19) Moshtagh Khorasani, Manouchehr (2008). El Shamshir Persa: Historia y Orígenes. Memoria la Historia de Cerca, Número XI, pp. 106–107.

 

"El término shamshir es oriental, remontándose su origen al idioma persa medio. En lengua persa actual el término se refiere a la espada, a todo tipo de espadas, y su raíz etimológica hemos de buscarla en la era anterior a la conquista musulmana de Irán, . . ."

Place of publication: Spain



Online version of the print article

18) Moshtagh Khorasani, Manouchehr (2008). Der Schwanz des Löwen. Schwert und Klinge, Sommer 2008, pp. 18–23.

 

"Die Qualität und die Schönheit des persischen Damaststahls faszinieren seit Jahrhunderten viele Sammler, Kunstliebhaber, Schmiede, Kampfkünstler und Forscher. Immer wieder wird mit diesem Material das persische Schwert „Shamshir“ (Šamšir) in Verbindung gebracht. Außerhalb des Irans wird in der Literatur mit diesem Begriff fälschlicherweise meist ein Säbel mit einer starken Krümmung assoziiert. . . ."

Place of publication: Germany

 

Online version of the print article

17) Moshtagh Khorasani, Manouchehr (2008). Edged Weapons: The Pishqabz Fighting Dagger. Classic Arms and Militaria, Volume XV Issue 3, pp. 29-33.

 

"A pishqabz (pišqabz) is an elegant weapon from the Iranian arsenal with special characteristics: it has a double-curved blade, the edge initially concave but ending in a convex tip, often of a reinforced thickness. Another characteristic of this weapon is the T-spine which extends along the back edge to the sharpened concave of the blade tip, . . . ."

Place of publication: UK

 

Online version of the article

16) Moshtagh Khorasani, Manouchehr (2008). Damast-Stahl Härten mit Kuhmist und Salz. Hephaistos, 5/6, pp. 16–17.

 

"Das Manuskript wurde in Fachkreisen außerhalb Irans bislang noch nie besprochen. Dort ist es aber unter verschiedenen Namen bekannt wie "Goharname", "Joharnameh" und "Javaharname". Es behandelt die Bearbeitung von Steinen, Halbedel- und Edelsteinen sowie von Metallen, darunter auch Eisen und Stahl . .  "

Place of publication: Germany

 

Online version of the print article

15) Moshtagh Khorasani, Manouchehr (2008). Edged Weapons: The Persian Kārd. Classic Arms and Militaria, Volume XV Issue 2, pp. 25–29.

 

"The kārd is one of the many forms of highly collectable Persian knives which frequently come up for sale at auction. It is the short, single edged weapon in the Iranian arsenal, its literal translation being ‘knife’. . . ."

Place of publication: UK

 

Online version of the article

14) Moshtagh Khorasani, Manouchehr (2008). Waffe und Luxusgegenstand. Messer Magazin, April/Mai 2008, pp. 80–84.

 

"Das Kard (im Original Kārd geschrieben) ist ein einschneidiges Messer unter aus dem heutigen Iran. Übersetzt heißt das Wort Kard schlicht „Messer.“ Das Kard ist die zweite
Waffe, die im heiligen Buch "Avestā" erwähnt wird. Dort wird es als Karéta bezeichnet, was eine Ableitung vom Verb Karét (schneiden) ist. . . ".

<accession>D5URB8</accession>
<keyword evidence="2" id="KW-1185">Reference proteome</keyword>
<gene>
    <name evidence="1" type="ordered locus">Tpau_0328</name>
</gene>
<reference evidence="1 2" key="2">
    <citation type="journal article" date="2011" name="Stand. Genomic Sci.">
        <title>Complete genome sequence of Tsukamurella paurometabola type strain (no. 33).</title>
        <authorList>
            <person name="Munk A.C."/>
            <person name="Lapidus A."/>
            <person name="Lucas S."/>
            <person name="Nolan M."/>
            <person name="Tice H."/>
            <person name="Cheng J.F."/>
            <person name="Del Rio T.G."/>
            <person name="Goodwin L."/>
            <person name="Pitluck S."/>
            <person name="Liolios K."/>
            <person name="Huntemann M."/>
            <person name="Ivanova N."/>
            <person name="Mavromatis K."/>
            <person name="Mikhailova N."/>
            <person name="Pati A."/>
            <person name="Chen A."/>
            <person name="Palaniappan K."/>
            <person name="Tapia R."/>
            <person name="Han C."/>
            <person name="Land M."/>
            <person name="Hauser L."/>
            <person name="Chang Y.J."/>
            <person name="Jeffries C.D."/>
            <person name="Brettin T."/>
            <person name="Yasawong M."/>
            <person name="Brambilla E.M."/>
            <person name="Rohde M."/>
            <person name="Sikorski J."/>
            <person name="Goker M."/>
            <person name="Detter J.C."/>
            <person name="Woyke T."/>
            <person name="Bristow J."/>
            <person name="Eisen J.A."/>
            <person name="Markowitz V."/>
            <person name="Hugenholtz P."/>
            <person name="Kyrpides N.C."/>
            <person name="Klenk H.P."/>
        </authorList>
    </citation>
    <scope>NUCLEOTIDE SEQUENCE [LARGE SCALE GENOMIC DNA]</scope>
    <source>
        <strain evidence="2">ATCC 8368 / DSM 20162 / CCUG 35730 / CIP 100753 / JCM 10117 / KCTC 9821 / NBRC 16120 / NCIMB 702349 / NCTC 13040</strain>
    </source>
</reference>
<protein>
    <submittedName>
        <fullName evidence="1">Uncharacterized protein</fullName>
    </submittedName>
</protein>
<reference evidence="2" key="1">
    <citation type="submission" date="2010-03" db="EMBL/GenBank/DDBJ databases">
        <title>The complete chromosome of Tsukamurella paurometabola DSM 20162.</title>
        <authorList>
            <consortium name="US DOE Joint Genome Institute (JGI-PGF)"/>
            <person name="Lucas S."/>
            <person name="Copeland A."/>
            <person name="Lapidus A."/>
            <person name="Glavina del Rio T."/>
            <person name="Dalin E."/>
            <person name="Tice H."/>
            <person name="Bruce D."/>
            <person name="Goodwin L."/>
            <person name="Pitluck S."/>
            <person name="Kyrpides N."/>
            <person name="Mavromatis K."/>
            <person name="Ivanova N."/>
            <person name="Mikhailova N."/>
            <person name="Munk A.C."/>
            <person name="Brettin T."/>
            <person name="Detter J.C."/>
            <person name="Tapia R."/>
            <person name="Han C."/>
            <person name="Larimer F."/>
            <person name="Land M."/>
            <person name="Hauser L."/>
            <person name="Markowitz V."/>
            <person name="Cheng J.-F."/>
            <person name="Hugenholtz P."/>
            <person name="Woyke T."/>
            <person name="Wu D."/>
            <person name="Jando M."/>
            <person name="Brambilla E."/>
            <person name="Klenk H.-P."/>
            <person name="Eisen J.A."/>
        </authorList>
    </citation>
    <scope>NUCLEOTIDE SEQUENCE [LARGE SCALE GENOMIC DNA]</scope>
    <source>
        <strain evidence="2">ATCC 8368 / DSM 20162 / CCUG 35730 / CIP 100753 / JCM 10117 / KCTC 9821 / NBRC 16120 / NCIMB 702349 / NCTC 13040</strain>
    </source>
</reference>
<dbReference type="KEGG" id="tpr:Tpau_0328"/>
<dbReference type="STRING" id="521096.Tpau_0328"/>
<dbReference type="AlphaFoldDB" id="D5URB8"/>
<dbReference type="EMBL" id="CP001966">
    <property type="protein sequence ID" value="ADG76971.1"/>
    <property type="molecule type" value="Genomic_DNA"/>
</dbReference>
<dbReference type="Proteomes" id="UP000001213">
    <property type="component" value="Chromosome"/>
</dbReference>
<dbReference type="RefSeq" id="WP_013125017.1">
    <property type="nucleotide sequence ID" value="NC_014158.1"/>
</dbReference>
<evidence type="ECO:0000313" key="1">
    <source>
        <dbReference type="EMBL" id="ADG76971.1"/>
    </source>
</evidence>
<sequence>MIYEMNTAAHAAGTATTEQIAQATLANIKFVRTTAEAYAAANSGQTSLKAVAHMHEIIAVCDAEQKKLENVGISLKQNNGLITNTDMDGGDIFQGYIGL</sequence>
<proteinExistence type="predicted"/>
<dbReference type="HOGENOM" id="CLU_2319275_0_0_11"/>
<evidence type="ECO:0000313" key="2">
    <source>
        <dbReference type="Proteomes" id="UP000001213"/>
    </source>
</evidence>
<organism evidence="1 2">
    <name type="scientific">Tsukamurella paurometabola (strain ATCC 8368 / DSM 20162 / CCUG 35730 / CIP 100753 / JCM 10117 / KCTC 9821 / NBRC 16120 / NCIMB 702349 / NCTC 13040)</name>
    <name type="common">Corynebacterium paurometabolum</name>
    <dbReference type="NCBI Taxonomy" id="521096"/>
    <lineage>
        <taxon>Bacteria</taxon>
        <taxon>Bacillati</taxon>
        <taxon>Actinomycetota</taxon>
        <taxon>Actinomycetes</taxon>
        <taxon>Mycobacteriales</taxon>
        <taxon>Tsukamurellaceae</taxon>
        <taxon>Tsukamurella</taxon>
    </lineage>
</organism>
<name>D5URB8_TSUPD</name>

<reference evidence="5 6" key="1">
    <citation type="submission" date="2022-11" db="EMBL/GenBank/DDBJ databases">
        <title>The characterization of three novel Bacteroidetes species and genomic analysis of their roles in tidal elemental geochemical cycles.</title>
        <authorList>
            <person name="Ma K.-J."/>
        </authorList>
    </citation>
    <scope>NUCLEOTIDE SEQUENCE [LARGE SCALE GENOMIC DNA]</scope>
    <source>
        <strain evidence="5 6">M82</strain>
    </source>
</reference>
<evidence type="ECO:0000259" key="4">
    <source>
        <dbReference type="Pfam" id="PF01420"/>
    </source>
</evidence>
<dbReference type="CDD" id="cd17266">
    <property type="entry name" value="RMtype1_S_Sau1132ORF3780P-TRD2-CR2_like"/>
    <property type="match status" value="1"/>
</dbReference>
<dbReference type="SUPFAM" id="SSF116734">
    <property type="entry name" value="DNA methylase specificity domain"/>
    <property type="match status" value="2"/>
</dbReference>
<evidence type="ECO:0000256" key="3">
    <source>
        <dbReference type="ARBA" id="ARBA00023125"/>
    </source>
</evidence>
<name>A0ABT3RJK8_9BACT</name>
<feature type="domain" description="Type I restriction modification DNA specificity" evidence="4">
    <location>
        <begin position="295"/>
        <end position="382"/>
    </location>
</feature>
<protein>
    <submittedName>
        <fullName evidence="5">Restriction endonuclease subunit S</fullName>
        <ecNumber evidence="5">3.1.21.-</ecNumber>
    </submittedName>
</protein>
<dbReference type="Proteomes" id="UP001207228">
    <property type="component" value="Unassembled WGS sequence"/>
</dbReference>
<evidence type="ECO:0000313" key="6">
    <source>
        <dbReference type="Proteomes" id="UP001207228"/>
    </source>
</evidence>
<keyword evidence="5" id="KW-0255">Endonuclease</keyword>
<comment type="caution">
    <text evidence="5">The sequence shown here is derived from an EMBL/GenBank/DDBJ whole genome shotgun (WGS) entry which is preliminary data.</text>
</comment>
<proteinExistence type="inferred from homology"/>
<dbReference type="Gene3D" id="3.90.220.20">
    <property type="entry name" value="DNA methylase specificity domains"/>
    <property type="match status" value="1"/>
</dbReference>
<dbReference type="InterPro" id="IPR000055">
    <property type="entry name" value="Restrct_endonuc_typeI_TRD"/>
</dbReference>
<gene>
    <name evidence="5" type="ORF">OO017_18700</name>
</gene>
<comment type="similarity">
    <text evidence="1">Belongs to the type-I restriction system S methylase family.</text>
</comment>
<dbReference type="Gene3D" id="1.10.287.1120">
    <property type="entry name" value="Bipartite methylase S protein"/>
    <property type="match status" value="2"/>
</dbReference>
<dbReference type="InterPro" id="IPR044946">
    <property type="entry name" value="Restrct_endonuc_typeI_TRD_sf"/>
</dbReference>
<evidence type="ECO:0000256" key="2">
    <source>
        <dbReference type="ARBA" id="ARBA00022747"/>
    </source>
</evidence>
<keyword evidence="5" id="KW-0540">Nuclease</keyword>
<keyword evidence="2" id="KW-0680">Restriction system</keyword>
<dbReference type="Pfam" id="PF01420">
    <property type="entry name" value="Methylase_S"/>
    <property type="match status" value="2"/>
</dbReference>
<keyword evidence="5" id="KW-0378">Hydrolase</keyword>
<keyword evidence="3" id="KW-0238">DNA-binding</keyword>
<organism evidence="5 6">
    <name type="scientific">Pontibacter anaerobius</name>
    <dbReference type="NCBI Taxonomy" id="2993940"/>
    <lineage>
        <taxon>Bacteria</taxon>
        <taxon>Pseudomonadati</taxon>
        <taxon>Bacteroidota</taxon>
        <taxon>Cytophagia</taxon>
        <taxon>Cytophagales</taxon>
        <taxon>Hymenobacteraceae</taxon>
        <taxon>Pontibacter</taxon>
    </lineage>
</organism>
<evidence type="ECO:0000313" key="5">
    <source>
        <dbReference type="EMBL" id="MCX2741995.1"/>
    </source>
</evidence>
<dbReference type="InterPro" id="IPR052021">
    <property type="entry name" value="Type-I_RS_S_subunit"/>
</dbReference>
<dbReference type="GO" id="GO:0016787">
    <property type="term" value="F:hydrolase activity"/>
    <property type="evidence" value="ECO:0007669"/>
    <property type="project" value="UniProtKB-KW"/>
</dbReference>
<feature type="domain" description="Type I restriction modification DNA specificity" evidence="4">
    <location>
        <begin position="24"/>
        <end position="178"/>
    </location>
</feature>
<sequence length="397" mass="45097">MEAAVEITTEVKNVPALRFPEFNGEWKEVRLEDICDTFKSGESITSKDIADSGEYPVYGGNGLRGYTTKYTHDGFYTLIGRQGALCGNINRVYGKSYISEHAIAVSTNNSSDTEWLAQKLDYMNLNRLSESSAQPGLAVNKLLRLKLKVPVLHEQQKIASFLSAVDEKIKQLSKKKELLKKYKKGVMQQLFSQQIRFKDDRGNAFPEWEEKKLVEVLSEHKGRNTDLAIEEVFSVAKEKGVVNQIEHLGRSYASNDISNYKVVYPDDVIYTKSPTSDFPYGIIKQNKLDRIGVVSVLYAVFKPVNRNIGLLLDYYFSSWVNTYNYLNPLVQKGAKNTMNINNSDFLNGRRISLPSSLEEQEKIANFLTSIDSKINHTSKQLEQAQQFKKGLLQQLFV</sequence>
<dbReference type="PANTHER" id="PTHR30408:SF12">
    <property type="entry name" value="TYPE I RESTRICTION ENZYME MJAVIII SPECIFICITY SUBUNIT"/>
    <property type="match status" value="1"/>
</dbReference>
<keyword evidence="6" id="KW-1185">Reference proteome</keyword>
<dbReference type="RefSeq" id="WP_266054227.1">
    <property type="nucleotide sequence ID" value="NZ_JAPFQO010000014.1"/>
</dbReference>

Place of publication: Germany

 

Online version of print article

13) Moshtagh Khorasani, Manouchehr (2008). Härten und Einfärben von Damaszenerklingen. Hephaistos, 3/4, p. 48–49.

 

"Hobeysh Ibn Ibrahim Ibn MohammadTaflisi lebte im 6. Jahrhundert Hegira (1200 n.Chr.). Der letzte Teil seines Namens bezieht sich wahrscheinlich auf seinen Geburtsort Taflis. Neben seinen Tätigkeiten als Arzt und Astrologe verfasste er als Literat eine Vielzahl an Werken in persischer und arabischer Sprache. Sein persisches Manuskript „Bayan al-Sana’t“ besteht aus zwanzig Kapiteln, . . ."

Place of publication: Germany

 

Online version of the print article

12) Moshtagh Khorasani, Manouchehr (2008). Reviving the Ancient Art of Making Persian Crucible Steel for Bladed Weaponry. Journal of Asian Martial Arts, Volume 17, Number 1, pp. 54–67.

 

"This article is intended to both explain three traditional methods of manufacturing Persian crucible steel and to describe recent attempts by three German bladesmiths to replicate the results of traditional crucible steel making. The article will explain the process of making crucible steel, from the making of crucible steel cakes and forging of crucible cakes into bars to polishing and etching thesebars to reveal the crucible steel pattern. . . . "

Place of publication: USA

 

Online version of the print article

11) Moshtagh Khorasani, Manouchehr (2008). Dragons Teeth: The Straight Swords of Persia. Classic Arms and Militaria, Volume XV Issue 1, pp. 21–25.

 

"A linguistic analysis of different Iranian manuscripts from a variety of periods when swords with curved blades were predominantly used, shows that straight, double-edged swords were also much in evidence. This often comes as a surprise to the Western researcher, . . . "

Place of publication: UK

 

Online version of the article

10) Moshtagh Khorasani, Manouchehr (2008). Kārds for Kings: The Magnificent Persian Kārd: A Symbol of Power and Beauty. Tactical Knives, pp.50-53.

 

"Most readers have heard about or seen the legendary Persian damascus (crucible steel) blades. These are blades made of legendary crucible steel that are not only beautiful and pleasing to the eye but are highly efficient blades in terms of cutting performance and edge retention. . . ."

Place of publication: USA

 

Online version of the print article

9) Moshtagh Khorasani, Manouchehr (2008). Schwerter, Muster und tiefe Wunden. Hephaistos, 1/2, pp. 14–15.

 

"Mohammad Ibn Mansur, besser bekannt als Mobarakshah Fakhr Modabar, geboren wahrscheinlich im Jahr 1131 oder im Jahr 1141, beschreibt in seinem bedeutenden Manuskript Adab va al Harb va Shojae (Die Bräuche des Krieges und des Mutes) verschiedene Schwerttypen. . . "

Place of publication: Germany

 

Online version of the print article

© M.Khorasani Consulting